The criminal offense of disorderly intoxication is one of the most commonly charged alcohol offenses charged in the State of Florida. Whether you were formally arrested or released at the scene with a notice to appear, this is a criminal offense with criminal penalties.
The attorneys at the Sammis Law Firm represent clients charged with this offense throughout the greater Tampa Bay area including Tampa and Plant City in Hillsborough County, FL.
After an arrest for disorderly intoxication (often called public intoxication, disorderly conduct, or disturbing the peace) contact the attorneys at the Sammis Law Firm. We provide a free and confidential consultation so that you can discuss the facts of the case with an attorney.
Call (813) 250-0500 today to discuss your case and the best defense for fighting the charges.
Penalties for Disorderly Intoxication
Florida law provides that disorderly intoxication is a misdemeanor of the second degree punishable by up to 60 days in jail and a $500 fine. In some cases, the prosecutor will seek up to 6 months of probation which is also allowed as a punishment under the statute.
The statute also provides that any person who has been convicted of this offense three times in the preceding 12 months shall be deemed a habitual offender and may be committed to an appropriate treatment center for a period of up to 60 days.
Florida’s Standard Jury Instructions for Disorderly Intoxication
The standard jury instruction for disorderly intoxication under Florida Statute Section 856.011 is contained in Section 29.1. These instructions were approved by the Florida Supreme Court in 1981. Those instructions provide that in order to prove the crime of Disorderly Intoxication, the prosecutor with the State Attorney’s Office must prove the following two elements beyond a reasonable doubt:
- Defendant was intoxicated; and
- Defendant endangered the safety of another person or property.
Alternatively, the prosecutor can provide that:
- Defendant was intoxicated or drank any alcoholic beverage in a public place or in or upon a public conveyance; and
- Defendant caused a public disturbance.
Definitions in Florida’s Disorderly Intoxication Statute
Under Florida law, the term “intoxication” means “more than merely being under the influence of an alcoholic beverage.” Instead, the term intoxication means “that the defendant must have been so affected from the drinking of an alcoholic beverage as to have lost or been deprived of the normal control of either [his] [her] body or [his] [her] mental faculties, or both. Intoxication is synonymous with ‘drunk.'”
The standard jury instructions provide that the “defendant’s admission that [he] [she] drank an alcoholic beverage is not sufficient by itself to prove beyond a reasonable doubt that [he] [she] was under the influence of an alcoholic beverage but this admission may be taken into consideration along with other evidence.”
Examples of Disorderly Conduct
Crimes for disorderly conduct do not necessarily have to involve intoxication from alcohol or impairment from drugs. In some cases, being naked in public can be considered disorderly conduct. Examples of this type of disorderly conduct can include:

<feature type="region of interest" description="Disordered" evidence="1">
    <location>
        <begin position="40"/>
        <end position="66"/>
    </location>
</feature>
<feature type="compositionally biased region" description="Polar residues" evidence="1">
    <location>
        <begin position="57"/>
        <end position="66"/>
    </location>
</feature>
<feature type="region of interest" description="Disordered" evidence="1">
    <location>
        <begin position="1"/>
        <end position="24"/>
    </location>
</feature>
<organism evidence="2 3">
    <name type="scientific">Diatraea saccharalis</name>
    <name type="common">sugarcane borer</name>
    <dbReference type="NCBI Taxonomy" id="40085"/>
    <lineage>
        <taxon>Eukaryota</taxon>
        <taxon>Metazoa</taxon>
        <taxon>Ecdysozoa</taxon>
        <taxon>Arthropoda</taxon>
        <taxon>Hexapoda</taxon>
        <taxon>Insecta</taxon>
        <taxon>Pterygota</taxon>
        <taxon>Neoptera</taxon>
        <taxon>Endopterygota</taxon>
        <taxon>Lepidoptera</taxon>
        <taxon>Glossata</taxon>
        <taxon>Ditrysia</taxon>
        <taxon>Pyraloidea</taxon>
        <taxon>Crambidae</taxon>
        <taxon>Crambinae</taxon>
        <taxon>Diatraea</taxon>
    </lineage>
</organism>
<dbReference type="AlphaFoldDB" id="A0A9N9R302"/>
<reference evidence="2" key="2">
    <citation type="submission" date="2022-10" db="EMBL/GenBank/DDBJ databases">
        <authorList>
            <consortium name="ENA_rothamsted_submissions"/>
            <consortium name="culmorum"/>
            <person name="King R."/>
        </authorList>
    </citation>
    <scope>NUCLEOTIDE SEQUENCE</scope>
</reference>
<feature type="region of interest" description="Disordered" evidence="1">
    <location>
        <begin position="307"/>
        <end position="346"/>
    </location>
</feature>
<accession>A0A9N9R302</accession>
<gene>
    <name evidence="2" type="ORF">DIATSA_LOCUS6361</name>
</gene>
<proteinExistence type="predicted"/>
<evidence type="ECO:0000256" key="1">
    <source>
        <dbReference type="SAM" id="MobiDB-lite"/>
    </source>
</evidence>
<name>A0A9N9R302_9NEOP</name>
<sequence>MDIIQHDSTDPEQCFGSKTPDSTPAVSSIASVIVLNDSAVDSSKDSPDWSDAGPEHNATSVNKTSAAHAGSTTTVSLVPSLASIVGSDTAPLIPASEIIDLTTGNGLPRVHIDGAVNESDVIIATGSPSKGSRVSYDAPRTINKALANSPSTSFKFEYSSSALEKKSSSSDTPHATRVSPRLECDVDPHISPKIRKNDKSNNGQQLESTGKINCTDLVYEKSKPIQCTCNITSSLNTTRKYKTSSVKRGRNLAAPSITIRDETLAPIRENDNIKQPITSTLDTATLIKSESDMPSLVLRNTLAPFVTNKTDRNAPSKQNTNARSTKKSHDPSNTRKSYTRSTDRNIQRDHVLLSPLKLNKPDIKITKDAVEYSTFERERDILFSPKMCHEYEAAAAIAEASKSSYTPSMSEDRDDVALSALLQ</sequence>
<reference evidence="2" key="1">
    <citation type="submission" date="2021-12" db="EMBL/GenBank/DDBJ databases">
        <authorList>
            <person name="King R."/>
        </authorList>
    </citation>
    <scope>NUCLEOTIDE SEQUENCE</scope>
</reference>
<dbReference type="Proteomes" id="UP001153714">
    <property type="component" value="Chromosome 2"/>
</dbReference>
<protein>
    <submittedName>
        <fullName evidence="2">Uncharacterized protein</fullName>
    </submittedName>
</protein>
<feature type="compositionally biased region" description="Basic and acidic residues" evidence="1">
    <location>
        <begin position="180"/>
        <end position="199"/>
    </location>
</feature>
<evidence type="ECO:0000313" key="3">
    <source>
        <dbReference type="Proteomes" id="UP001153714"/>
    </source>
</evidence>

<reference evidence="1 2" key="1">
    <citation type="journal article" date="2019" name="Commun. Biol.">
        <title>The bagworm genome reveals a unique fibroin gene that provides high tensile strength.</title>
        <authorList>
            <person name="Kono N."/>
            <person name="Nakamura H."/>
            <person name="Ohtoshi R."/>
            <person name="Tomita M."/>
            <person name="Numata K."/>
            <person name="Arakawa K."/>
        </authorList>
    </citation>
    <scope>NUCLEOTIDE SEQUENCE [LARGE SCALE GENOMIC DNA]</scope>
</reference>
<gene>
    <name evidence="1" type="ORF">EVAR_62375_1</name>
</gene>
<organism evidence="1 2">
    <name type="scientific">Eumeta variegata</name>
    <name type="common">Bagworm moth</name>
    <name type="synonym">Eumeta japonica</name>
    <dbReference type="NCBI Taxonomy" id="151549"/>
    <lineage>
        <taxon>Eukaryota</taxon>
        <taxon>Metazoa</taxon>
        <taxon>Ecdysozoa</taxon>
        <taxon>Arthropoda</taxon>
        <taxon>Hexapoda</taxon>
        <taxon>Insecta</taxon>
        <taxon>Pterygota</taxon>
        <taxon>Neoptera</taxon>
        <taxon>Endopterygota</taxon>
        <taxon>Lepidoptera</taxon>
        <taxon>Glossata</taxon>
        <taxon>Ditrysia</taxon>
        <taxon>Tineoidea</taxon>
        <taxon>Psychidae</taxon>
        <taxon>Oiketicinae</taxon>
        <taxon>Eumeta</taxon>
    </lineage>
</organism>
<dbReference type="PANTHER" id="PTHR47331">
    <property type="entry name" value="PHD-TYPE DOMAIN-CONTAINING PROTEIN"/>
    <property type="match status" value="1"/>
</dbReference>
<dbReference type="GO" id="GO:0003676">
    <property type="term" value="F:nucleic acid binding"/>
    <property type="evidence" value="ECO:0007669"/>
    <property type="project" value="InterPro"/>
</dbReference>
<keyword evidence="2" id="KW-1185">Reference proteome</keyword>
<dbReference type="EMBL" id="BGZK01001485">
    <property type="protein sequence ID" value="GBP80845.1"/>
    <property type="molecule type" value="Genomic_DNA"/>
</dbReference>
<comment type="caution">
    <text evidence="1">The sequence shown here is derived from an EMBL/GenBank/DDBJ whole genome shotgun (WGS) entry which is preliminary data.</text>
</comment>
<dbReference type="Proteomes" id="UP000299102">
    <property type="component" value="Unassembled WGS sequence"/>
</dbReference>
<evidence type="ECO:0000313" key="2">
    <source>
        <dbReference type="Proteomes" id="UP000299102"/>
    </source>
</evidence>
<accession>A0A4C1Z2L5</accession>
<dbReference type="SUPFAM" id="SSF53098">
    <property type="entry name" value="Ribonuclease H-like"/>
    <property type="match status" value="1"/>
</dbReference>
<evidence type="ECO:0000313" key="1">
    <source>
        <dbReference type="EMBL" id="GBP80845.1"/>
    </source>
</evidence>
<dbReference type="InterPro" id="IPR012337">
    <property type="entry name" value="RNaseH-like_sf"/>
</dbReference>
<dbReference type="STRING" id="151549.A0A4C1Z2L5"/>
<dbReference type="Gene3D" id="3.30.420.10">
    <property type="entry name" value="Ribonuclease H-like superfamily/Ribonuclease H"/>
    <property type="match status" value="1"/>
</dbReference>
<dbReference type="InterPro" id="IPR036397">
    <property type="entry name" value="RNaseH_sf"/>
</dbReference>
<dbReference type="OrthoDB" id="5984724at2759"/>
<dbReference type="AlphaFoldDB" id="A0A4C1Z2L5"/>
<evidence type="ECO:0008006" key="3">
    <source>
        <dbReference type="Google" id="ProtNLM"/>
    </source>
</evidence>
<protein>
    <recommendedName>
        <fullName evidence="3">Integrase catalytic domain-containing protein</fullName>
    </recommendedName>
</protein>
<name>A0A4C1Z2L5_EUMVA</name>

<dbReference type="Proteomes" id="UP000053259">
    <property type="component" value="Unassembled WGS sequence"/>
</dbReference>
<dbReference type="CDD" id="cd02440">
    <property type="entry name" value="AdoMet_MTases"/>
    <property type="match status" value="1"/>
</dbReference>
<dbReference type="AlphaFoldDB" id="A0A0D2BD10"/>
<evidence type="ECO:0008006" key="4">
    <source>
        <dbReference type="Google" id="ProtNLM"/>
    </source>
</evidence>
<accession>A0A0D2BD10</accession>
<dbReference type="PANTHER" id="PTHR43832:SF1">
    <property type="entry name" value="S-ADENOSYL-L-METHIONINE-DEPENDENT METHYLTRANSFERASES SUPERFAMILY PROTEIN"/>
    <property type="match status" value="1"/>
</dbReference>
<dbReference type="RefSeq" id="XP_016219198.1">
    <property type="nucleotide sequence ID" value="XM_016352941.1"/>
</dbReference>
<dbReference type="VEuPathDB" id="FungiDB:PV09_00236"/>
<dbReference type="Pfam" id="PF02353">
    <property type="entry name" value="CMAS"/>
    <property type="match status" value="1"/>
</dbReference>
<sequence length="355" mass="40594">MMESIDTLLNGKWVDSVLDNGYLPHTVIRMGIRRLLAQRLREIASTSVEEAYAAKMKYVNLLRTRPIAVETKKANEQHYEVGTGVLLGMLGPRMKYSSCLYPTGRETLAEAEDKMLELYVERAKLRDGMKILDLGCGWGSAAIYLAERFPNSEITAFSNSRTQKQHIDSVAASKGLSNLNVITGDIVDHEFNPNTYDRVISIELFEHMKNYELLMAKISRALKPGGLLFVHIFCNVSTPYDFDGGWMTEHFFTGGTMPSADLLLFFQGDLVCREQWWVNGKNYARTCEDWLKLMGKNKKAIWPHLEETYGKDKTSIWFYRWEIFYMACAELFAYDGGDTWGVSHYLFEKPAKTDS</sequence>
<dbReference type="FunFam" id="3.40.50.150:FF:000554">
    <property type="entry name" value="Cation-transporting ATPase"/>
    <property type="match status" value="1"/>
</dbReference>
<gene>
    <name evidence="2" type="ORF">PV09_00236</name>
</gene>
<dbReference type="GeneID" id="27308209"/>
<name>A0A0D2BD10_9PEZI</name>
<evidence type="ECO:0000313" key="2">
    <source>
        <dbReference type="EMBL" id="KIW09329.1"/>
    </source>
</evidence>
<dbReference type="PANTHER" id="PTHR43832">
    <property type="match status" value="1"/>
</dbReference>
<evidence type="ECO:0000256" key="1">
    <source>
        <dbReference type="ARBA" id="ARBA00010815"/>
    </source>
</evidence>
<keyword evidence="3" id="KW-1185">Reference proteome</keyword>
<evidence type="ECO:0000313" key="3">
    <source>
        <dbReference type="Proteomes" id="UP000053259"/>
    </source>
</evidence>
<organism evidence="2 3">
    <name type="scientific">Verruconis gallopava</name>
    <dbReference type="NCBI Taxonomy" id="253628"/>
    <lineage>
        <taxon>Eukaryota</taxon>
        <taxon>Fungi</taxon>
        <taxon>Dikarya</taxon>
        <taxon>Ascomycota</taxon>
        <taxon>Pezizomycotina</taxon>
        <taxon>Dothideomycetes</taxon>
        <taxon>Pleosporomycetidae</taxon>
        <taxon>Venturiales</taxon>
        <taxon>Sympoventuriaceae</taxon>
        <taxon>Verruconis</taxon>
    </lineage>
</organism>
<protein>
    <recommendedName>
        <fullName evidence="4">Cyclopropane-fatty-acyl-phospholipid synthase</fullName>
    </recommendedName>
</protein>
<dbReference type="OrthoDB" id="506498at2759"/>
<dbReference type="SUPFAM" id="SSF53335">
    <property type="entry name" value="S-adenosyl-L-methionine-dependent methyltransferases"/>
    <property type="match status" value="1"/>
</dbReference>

- walking around naked or with sexual organs exposed (although not involving any lewd or lascivious purpose);
- the act of urinating in a public parking lot or another public place;
- sunbathing naked on the beach not designated as a nude beach.
When the facts of the case show that the defendant was naked in public without a lewd or lascivious intent, the prosecutor might charge the crime as a second-degree misdemeanor for disorderly conduct under section 877.03, Florida Statutes. The disorderly conduct statute provides in pertinent part: “Whoever commits such acts as are of a nature to corrupt the public morals, or outrage the sense of public decency … shall be guilty of a misdemeanor of the second degree….”.
In Moffett v. State, 340 So.2d 1155 (Fla.1977), for example, the state supreme court affirmed the convictions of two women under section 877.03 for topless sunbathing on a public beach. The courts have also noted that the act of urinating in a public parking lot could constitute disorderly conduct.
Being naked in public with a lewd or lascivious intent to expose or exhibit a sexual organ constitutes the crime of indecent exposure under Section 800.003 (often called lewd and lascivious exposure).
Comparison Between Disorderly Intoxication and Disorderly Conduct
Similar to the disorderly intoxication statute, the disorderly conduct statute prohibits conduct which has some effect on the public. See § 877.03, Fla. Stat. (2016) (“Whoever commits such acts as are of a nature to corrupt the public morals, or outrage the sense of public decency, or affect the peace and quiet of persons who may witness them, or engages in brawling or fighting, or engages in such conduct as to constitute a breach of the peace or disorderly conduct, shall be guilty of a misdemeanor of the second degree[.]”).
Finding an Attorney in Tampa for Disorderly Intoxication
If you were charged with or arrested for disorderly intoxication under Florida Statute Section 856.011 or a related criminal offense, then contact an experienced criminal defense attorney at the Sammis Law Firm. With offices conveniently located in Tampa, Hillsborough County, FL, we can begin your defense today.
We also represent clients for other alcohol-related crimes such as DUI, minor in possession of alcohol, and under aged 21 drinking of alcoholic beverages.
Call (813) 250-0500 for a free and confidential consultation.
This article was last updated on Friday, March 17, 2017.